Should Literature Be Political? A Glimpse into Sartre by The Partially Examined Life

Image by Solomon Gundry

Jean-Paul Sartre pro­duced plays and nov­els like The Respect­ful Pros­ti­tute (1946), which explored racism in the Amer­i­can South. These works were crit­i­cized as too polem­i­cal to count as good lit­er­a­ture. What might in the present day cul­mi­nate only in a Twit­ter fight led Sartre to pub­lish a whole book defend­ing his prac­tices, called What Is Lit­er­a­ture? (1946).

In the clip below, Mark Lin­sen­may­er from the Par­tial­ly Exam­ined Life Phi­los­o­phy Pod­cast explains Sartre’s view, out­lin­ing both how strange it is and why you might want to take it seri­ous­ly any­way. In short, Sartre sees the act of writ­ing fic­tion as an eth­i­cal appeal to his read­er’s free­dom. The read­er is chal­lenged to hear the truths the work express­es, to under­stand and take action on them. More direct­ly, the read­er is chal­lenged to read the work, which involves a demand on the read­er’s atten­tion and imag­i­na­tion to “flesh out” the sit­u­a­tions the book describes. The read­er takes an active role in com­plet­ing the work, and this role can be aban­doned freely at any time. If a writer cre­ates an escapist fan­ta­sy, the read­er is invit­ed to escape. If the writer pro­duces a piece of lying pro­pa­gan­da, then the read­er is being invit­ed to col­lab­o­rate in that fun­da­men­tal­ly cor­rupt work.

So if writ­ing is always an eth­i­cal, polit­i­cal act, then Sartre should­n’t be blamed for pro­duc­ing overt­ly polit­i­cal work. In fact, writ­ers who deny that their work is polit­i­cal are dodg­ing their own respon­si­bil­i­ty for play­ing hap­haz­ard­ly with this poten­tial­ly dan­ger­ous tool. Their work will pro­duce polit­i­cal effects whether they like it or not.

The Par­tial­ly Exam­ined Life episode 212 (Sartre on Lit­er­a­ture) is a two-part treat­ment of the first two chap­ters of this text, weigh­ing Sartre’s words to try to under­stand them and deter­mine whether they ulti­mate­ly make sense. Lis­ten to the full episode below or go sub­scribe to The Par­tial­ly Exam­ined Life Phi­los­o­phy Pod­cast at

Part 1:

Part 2:

Mark Lin­sen­may­er is the host of The Par­tial­ly Exam­ined Life and Naked­ly Exam­ined Music pod­casts. 

Relat­ed Con­tent:

An Ani­mat­ed Intro­duc­tion to the Exis­ten­tial­ist Phi­los­o­phy of Jean-Paul Sartre… and How It Can Open Our Eyes to Life’s Pos­si­bil­i­ties

A Crash Course in Exis­ten­tial­ism: A Short Intro­duc­tion to Jean-Paul Sartre & Find­ing Mean­ing in a Mean­ing­less World

Jean-Paul Sartre’s Con­cepts of Free­dom & “Exis­ten­tial Choice” Explained in an Ani­mat­ed Video Nar­rat­ed by Stephen Fry

Jean-Paul Sartre on How Amer­i­can Jazz Lets You Expe­ri­ence Exis­ten­tial­ist Free­dom & Tran­scen­dence

Jean-Paul Sartre Breaks Down the Bad Faith of Intel­lec­tu­als

Actresses Lucy Lawless & Jaime Murray Perform Jean-Paul Sartre’s “No Exit” for The Partially Examined Life Podcast

Spartacus sartre

Lucy Law­less (Star of Xena the War­rior Princess and notable con­trib­u­tor to such shows as Spar­ti­ca, Bat­tlestar Galac­ti­ca, and Parks & Recre­ation) pre­vi­ous­ly appeared on the Par­tial­ly Exam­ined Life Phi­los­o­phy Pod­cast in Fall 2012. And, in Spring 2013, she sang with me (under my musi­cian moniker Mark Lint) on an orig­i­nal song called “Things We Should Do Before We Die.” Now she’s joined fel­low PEL host Wes Alwan (“The Valet”) and me to cre­ate an audio­play of Jean-Paul Sartre’s 1944 play “No Exit,” where she plays the work­ing class, hos­tile les­bian Inès Ser­ra­no with a pret­ty hilar­i­ous off-the-cuff gener­i­cal­ly Euro­pean accent against my rel­a­tive­ly dead­pan Joseph Garcin.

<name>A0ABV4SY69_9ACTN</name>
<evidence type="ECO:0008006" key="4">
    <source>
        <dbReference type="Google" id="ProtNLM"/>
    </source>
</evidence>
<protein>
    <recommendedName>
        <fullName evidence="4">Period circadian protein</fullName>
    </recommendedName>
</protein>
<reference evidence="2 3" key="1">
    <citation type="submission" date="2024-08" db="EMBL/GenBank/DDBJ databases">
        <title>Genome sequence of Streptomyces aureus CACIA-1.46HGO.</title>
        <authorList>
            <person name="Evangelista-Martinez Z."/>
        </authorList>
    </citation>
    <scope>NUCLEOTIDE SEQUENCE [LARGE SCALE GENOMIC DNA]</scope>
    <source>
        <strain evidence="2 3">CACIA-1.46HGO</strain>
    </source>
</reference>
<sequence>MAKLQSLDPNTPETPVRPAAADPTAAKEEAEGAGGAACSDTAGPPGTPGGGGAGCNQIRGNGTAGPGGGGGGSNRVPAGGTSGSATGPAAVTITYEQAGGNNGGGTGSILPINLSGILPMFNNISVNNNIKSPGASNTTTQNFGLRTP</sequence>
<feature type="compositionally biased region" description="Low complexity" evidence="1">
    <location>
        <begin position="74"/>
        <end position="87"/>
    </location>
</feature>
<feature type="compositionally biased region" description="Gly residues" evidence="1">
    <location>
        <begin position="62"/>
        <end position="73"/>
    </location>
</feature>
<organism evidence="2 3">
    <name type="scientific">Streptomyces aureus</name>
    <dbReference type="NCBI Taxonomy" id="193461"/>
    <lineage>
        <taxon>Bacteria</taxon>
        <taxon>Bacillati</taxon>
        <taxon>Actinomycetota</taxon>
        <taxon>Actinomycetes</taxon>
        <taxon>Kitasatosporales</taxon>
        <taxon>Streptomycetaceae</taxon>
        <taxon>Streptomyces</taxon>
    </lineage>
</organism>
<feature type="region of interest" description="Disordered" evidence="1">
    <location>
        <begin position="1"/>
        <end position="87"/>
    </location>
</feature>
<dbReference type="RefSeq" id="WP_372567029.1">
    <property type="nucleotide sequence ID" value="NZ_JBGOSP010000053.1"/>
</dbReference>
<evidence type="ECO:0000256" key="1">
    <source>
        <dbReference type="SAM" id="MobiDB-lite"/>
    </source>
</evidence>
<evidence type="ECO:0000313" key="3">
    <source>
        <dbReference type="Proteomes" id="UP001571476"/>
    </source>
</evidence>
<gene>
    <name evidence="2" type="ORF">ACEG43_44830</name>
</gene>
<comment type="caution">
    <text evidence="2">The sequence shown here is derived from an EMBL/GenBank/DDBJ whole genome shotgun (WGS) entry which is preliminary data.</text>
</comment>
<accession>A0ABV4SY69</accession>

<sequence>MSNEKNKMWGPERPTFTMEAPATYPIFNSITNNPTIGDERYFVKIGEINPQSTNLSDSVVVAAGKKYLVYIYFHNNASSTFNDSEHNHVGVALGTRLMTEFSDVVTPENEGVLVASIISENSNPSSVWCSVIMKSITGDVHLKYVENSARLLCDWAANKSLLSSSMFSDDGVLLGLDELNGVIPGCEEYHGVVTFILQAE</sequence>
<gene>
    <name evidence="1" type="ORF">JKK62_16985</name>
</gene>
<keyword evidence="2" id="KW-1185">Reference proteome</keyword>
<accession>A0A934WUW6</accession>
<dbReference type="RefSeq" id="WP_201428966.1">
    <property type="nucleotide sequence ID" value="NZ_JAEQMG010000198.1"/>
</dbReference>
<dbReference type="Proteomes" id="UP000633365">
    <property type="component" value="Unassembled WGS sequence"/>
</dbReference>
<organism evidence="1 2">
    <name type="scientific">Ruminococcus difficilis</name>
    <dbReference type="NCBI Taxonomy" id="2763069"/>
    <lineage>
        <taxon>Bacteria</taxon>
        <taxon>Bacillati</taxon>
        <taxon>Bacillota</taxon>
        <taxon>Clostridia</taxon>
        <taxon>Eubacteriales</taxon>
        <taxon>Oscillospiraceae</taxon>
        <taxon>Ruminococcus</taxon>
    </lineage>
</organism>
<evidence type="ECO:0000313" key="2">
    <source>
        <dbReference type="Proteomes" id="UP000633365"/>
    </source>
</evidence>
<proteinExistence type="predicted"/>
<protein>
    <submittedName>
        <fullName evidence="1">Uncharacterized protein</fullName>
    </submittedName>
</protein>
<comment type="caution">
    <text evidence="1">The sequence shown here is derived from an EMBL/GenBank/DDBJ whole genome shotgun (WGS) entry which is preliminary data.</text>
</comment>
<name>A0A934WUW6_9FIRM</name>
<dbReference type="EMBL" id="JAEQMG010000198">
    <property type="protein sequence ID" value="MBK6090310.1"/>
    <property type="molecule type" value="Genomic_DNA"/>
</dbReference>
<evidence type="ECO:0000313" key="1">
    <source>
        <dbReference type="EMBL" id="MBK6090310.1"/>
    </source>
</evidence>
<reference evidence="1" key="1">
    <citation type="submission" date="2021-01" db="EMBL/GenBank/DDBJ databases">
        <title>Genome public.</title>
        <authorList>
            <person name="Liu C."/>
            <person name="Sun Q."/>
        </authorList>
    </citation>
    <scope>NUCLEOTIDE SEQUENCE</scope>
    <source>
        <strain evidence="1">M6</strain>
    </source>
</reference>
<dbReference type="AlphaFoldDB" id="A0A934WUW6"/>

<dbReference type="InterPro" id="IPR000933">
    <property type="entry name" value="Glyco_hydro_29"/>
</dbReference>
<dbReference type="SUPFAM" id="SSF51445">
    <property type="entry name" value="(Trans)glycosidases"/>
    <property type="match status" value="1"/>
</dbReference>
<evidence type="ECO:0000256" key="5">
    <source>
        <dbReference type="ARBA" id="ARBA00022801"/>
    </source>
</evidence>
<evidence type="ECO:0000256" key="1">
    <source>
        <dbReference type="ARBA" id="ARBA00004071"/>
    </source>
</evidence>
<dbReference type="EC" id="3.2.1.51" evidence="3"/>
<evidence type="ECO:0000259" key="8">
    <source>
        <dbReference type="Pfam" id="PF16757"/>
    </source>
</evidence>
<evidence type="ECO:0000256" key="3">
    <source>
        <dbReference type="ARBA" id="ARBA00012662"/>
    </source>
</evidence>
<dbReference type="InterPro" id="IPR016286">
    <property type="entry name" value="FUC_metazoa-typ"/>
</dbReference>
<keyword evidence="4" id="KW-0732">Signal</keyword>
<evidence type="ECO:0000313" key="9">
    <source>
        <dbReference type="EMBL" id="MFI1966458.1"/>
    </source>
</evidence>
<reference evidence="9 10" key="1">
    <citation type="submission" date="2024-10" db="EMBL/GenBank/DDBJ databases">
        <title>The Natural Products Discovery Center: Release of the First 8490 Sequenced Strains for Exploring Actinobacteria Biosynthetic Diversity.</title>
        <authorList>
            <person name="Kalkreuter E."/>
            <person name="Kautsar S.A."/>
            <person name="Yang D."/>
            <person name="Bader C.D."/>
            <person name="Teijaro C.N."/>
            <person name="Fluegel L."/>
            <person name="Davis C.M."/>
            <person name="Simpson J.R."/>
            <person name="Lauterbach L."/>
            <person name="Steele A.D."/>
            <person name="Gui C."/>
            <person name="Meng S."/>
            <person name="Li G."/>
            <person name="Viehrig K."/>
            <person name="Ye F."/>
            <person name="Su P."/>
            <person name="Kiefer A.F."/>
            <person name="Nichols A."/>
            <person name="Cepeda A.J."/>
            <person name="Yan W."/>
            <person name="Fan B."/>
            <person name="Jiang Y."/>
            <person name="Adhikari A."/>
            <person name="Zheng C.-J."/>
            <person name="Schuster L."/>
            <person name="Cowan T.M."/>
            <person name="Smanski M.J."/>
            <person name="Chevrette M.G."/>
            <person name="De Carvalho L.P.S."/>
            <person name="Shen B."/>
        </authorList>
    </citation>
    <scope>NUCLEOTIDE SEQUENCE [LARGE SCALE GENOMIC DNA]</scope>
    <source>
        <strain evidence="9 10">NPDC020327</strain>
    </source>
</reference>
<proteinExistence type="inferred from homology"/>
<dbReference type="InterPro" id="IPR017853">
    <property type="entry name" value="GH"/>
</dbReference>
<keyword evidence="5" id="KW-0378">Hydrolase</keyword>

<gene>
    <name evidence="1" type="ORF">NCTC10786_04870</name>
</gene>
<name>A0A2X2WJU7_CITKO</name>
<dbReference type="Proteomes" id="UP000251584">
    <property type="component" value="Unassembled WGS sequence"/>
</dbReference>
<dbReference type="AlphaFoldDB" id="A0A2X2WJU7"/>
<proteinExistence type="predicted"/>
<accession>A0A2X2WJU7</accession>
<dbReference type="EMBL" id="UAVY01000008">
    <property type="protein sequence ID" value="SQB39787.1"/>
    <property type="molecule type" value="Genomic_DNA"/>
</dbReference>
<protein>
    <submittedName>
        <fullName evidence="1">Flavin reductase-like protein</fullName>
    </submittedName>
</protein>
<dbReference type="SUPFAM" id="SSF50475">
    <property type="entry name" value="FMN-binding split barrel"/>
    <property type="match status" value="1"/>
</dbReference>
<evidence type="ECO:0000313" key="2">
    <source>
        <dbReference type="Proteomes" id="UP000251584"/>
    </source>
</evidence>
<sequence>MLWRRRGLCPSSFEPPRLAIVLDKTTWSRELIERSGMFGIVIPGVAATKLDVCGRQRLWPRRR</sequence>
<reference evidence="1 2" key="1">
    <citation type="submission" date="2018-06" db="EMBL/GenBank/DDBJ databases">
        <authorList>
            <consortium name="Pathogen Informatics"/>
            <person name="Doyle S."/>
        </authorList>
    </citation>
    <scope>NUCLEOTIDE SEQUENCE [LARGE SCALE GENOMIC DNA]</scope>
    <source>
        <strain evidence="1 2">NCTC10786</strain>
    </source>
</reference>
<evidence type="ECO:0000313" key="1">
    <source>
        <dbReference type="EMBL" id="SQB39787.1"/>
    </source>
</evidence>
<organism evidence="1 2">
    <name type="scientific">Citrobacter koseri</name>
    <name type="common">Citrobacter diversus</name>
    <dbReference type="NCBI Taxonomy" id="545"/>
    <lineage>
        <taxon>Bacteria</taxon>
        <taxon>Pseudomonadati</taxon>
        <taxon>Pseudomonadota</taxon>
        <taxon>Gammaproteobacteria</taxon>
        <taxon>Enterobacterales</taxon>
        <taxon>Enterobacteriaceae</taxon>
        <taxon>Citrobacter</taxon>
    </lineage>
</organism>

The third damned soul in our one-room hell was played by a delight­ful­ly shrieky Jaime Mur­ray, friend and Spar­ta­cus co-star of Lucy’s. You like­ly know Jaime for her role as Lila, the psy­chot­ic main guest star in Sea­son 2 of Dex­ter, and right now she appears in the sci-fi shows Defi­ance and Ware­house 13.

The play is about three dead peo­ple stuck in a room togeth­er, any two of which would prob­a­bly reach some equi­lib­ri­um. But, as a three­some, they enter into a tox­ic dynam­ic where none can get what he or she needs out of the oth­ers.

To hear Lucy, Jamie and me per­form “No Exit,” click below or lis­ten at


The record­ing was made in sup­port of the Par­tial­ly Exam­ined Life episode dis­cussing Sartre, cov­er­ing this play as well as his essays “Exis­ten­tial­ism is a Human­ism” (1946), and “Bad Faith,” (which con­sti­tutes part 1, chap­ter 2 of Being & Noth­ing­ness, 1943). These con­vey the essence of Sartre’s exis­ten­tial­ism and give a pic­ture of his view of man’s rad­i­cal free­dom (we’re con­demned to be free!) and what for him serves as some sem­blance of an ethics.

For the Sartre episode, click below or lis­ten at


The audio­play is the sec­ond in a series, with the first being the PEL Play­ers’ per­for­mance of Pla­to’s dia­logue, The Gor­gias.

For those with who want more, PEL offers access to an out­takes reel. The pic­ture above fea­tures both actress­es in Spar­ta­cus.

Mark Lin­sen­may­er is the head hon­cho at The Par­tial­ly Exam­ined Life, the #1 down­loaded phi­los­o­phy pod­cast on the plan­et, which pro­vides amus­ing, in-depth dis­cus­sions of philoso­phers old and new. Mark is also a musi­cian who wrote a song just for this audio­play.

Relat­ed Con­tent:

Jean-Paul Sartre’s No Exit: A BBC Adap­ta­tion Star­ring Harold Pin­ter (1964)

Wal­ter Kaufmann’s Clas­sic Lec­tures on Niet­zsche, Kierkegaard and Sartre (1960)

The Exis­ten­tial­ism Files: How the FBI Tar­get­ed Camus, and Then Sartre After the JFK Assas­si­na­tion

100 Free Online Phi­los­o­phy Cours­es

Open Culture was founded by Dan Colman.